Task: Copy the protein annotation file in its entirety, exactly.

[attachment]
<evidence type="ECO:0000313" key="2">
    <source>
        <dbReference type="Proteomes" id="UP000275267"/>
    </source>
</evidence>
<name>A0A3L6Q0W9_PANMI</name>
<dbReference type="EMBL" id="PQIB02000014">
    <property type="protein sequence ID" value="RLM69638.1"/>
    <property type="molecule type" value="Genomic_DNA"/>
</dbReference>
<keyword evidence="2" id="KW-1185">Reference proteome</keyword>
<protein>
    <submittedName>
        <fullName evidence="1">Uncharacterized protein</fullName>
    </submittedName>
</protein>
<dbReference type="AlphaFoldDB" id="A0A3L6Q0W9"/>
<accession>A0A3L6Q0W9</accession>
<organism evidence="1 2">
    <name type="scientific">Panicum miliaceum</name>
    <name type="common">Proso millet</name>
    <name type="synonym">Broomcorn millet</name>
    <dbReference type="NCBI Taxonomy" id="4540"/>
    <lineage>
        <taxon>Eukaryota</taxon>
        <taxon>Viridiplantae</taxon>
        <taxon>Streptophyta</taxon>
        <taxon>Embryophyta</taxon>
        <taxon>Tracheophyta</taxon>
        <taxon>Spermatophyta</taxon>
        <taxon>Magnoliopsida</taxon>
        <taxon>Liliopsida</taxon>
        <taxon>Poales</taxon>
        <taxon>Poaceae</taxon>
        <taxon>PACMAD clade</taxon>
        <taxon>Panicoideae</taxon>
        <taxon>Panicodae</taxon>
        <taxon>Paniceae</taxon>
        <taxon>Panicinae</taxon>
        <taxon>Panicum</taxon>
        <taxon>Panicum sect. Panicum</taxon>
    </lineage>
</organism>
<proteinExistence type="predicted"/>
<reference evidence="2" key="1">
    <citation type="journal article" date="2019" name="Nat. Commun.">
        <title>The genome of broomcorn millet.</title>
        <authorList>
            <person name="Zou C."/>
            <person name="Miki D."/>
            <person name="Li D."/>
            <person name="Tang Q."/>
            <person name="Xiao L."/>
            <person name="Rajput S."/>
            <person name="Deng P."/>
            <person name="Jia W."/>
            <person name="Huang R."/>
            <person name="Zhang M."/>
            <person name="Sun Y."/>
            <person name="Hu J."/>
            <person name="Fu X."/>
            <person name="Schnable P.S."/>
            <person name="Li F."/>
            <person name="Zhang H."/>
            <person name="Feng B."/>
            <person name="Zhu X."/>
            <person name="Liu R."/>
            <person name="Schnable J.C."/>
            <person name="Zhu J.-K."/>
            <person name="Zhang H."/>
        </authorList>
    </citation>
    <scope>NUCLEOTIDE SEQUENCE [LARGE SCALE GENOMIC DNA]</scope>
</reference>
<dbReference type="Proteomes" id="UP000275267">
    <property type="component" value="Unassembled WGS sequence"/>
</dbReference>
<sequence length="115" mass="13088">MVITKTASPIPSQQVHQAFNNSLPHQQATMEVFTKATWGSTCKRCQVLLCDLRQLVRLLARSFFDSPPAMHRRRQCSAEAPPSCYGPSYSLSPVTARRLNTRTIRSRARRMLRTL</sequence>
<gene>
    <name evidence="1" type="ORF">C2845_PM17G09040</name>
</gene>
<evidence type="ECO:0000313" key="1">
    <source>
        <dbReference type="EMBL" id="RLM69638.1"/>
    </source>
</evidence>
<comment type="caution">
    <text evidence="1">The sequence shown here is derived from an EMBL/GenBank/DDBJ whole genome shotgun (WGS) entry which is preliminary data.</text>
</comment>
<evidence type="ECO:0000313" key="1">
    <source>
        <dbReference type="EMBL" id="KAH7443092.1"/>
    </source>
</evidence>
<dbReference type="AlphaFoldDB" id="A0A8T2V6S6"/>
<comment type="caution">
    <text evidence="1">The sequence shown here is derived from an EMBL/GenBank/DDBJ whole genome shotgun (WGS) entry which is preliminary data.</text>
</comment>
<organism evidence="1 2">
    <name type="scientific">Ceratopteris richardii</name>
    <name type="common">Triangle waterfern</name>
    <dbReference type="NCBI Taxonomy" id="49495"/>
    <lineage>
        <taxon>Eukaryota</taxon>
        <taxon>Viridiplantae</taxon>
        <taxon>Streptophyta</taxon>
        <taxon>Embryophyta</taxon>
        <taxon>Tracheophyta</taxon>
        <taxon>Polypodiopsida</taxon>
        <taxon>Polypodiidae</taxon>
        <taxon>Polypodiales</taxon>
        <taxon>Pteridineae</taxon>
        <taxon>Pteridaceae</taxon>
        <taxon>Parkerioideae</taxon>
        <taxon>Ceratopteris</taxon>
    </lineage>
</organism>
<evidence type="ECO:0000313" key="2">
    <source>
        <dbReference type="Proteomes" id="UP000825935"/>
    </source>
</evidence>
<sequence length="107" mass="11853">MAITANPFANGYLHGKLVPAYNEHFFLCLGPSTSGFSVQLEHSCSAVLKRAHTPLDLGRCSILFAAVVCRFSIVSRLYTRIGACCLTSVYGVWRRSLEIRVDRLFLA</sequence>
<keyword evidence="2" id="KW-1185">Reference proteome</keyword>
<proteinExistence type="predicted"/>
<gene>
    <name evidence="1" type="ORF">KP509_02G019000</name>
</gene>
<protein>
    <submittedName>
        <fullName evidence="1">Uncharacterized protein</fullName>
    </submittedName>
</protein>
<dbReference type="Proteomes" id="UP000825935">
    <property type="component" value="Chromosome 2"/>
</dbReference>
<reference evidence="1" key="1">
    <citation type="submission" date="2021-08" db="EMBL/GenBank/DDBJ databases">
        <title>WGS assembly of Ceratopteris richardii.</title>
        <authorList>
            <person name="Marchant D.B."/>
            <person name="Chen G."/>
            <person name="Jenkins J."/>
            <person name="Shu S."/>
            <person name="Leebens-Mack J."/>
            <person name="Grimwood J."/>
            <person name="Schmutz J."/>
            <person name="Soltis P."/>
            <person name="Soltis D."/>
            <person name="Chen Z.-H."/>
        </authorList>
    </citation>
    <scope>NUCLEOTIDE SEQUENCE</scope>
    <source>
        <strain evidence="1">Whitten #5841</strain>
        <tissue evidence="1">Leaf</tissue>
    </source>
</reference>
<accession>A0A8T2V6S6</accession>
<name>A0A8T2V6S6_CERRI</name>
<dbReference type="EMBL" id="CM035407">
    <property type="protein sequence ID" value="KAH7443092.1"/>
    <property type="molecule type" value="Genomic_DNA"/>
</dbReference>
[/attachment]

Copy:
<evidence type="ECO:0000313" key="2">
    <source>
        <dbReference type="Proteomes" id="UP000275267"/>
    </source>
</evidence>
<name>A0A3L6Q0W9_PANMI</name>
<dbReference type="EMBL" id="PQIB02000014">
    <property type="protein sequence ID" value="RLM69638.1"/>
    <property type="molecule type" value="Genomic_DNA"/>
</dbReference>
<keyword evidence="2" id="KW-1185">Reference proteome</keyword>
<protein>
    <submittedName>
        <fullName evidence="1">Uncharacterized protein</fullName>
    </submittedName>
</protein>
<dbReference type="AlphaFoldDB" id="A0A3L6Q0W9"/>
<accession>A0A3L6Q0W9</accession>
<organism evidence="1 2">
    <name type="scientific">Panicum miliaceum</name>
    <name type="common">Proso millet</name>
    <name type="synonym">Broomcorn millet</name>
    <dbReference type="NCBI Taxonomy" id="4540"/>
    <lineage>
        <taxon>Eukaryota</taxon>
        <taxon>Viridiplantae</taxon>
        <taxon>Streptophyta</taxon>
        <taxon>Embryophyta</taxon>
        <taxon>Tracheophyta</taxon>
        <taxon>Spermatophyta</taxon>
        <taxon>Magnoliopsida</taxon>
        <taxon>Liliopsida</taxon>
        <taxon>Poales</taxon>
        <taxon>Poaceae</taxon>
        <taxon>PACMAD clade</taxon>
        <taxon>Panicoideae</taxon>
        <taxon>Panicodae</taxon>
        <taxon>Paniceae</taxon>
        <taxon>Panicinae</taxon>
        <taxon>Panicum</taxon>
        <taxon>Panicum sect. Panicum</taxon>
    </lineage>
</organism>
<proteinExistence type="predicted"/>
<reference evidence="2" key="1">
    <citation type="journal article" date="2019" name="Nat. Commun.">
        <title>The genome of broomcorn millet.</title>
        <authorList>
            <person name="Zou C."/>
            <person name="Miki D."/>
            <person name="Li D."/>
            <person name="Tang Q."/>
            <person name="Xiao L."/>
            <person name="Rajput S."/>
            <person name="Deng P."/>
            <person name="Jia W."/>
            <person name="Huang R."/>
            <person name="Zhang M."/>
            <person name="Sun Y."/>
            <person name="Hu J."/>
            <person name="Fu X."/>
            <person name="Schnable P.S."/>
            <person name="Li F."/>
            <person name="Zhang H."/>
            <person name="Feng B."/>
            <person name="Zhu X."/>
            <person name="Liu R."/>
            <person name="Schnable J.C."/>
            <person name="Zhu J.-K."/>
            <person name="Zhang H."/>
        </authorList>
    </citation>
    <scope>NUCLEOTIDE SEQUENCE [LARGE SCALE GENOMIC DNA]</scope>
</reference>
<dbReference type="Proteomes" id="UP000275267">
    <property type="component" value="Unassembled WGS sequence"/>
</dbReference>
<sequence length="115" mass="13088">MVITKTASPIPSQQVHQAFNNSLPHQQATMEVFTKATWGSTCKRCQVLLCDLRQLVRLLARSFFDSPPAMHRRRQCSAEAPPSCYGPSYSLSPVTARRLNTRTIRSRARRMLRTL</sequence>
<gene>
    <name evidence="1" type="ORF">C2845_PM17G09040</name>
</gene>
<evidence type="ECO:0000313" key="1">
    <source>
        <dbReference type="EMBL" id="RLM69638.1"/>
    </source>
</evidence>
<comment type="caution">
    <text evidence="1">The sequence shown here is derived from an EMBL/GenBank/DDBJ whole genome shotgun (WGS) entry which is preliminary data.</text>
</comment>
<evidence type="ECO:0000313" key="1">
    <source>
        <dbReference type="EMBL" id="KAH7443092.1"/>
    </source>
</evidence>
<dbReference type="AlphaFoldDB" id="A0A8T2V6S6"/>
<comment type="caution">
    <text evidence="1">The sequence shown here is derived from an EMBL/GenBank/DDBJ whole genome shotgun (WGS) entry which is preliminary data.</text>
</comment>
<organism evidence="1 2">
    <name type="scientific">Ceratopteris richardii</name>
    <name type="common">Triangle waterfern</name>
    <dbReference type="NCBI Taxonomy" id="49495"/>
    <lineage>
        <taxon>Eukaryota</taxon>
        <taxon>Viridiplantae</taxon>
        <taxon>Streptophyta</taxon>
        <taxon>Embryophyta</taxon>
        <taxon>Tracheophyta</taxon>
        <taxon>Polypodiopsida</taxon>
        <taxon>Polypodiidae</taxon>
        <taxon>Polypodiales</taxon>
        <taxon>Pteridineae</taxon>
        <taxon>Pteridaceae</taxon>
        <taxon>Parkerioideae</taxon>
        <taxon>Ceratopteris</taxon>
    </lineage>
</organism>
<evidence type="ECO:0000313" key="2">
    <source>
        <dbReference type="Proteomes" id="UP000825935"/>
    </source>
</evidence>
<sequence length="107" mass="11853">MAITANPFANGYLHGKLVPAYNEHFFLCLGPSTSGFSVQLEHSCSAVLKRAHTPLDLGRCSILFAAVVCRFSIVSRLYTRIGACCLTSVYGVWRRSLEIRVDRLFLA</sequence>
<keyword evidence="2" id="KW-1185">Reference proteome</keyword>
<proteinExistence type="predicted"/>
<gene>
    <name evidence="1" type="ORF">KP509_02G019000</name>
</gene>
<protein>
    <submittedName>
        <fullName evidence="1">Uncharacterized protein</fullName>
    </submittedName>
</protein>
<dbReference type="Proteomes" id="UP000825935">
    <property type="component" value="Chromosome 2"/>
</dbReference>
<reference evidence="1" key="1">
    <citation type="submission" date="2021-08" db="EMBL/GenBank/DDBJ databases">
        <title>WGS assembly of Ceratopteris richardii.</title>
        <authorList>
            <person name="Marchant D.B."/>
            <person name="Chen G."/>
            <person name="Jenkins J."/>
            <person name="Shu S."/>
            <person name="Leebens-Mack J."/>
            <person name="Grimwood J."/>
            <person name="Schmutz J."/>
            <person name="Soltis P."/>
            <person name="Soltis D."/>
            <person name="Chen Z.-H."/>
        </authorList>
    </citation>
    <scope>NUCLEOTIDE SEQUENCE</scope>
    <source>
        <strain evidence="1">Whitten #5841</strain>
        <tissue evidence="1">Leaf</tissue>
    </source>
</reference>
<accession>A0A8T2V6S6</accession>
<name>A0A8T2V6S6_CERRI</name>
<dbReference type="EMBL" id="CM035407">
    <property type="protein sequence ID" value="KAH7443092.1"/>
    <property type="molecule type" value="Genomic_DNA"/>
</dbReference>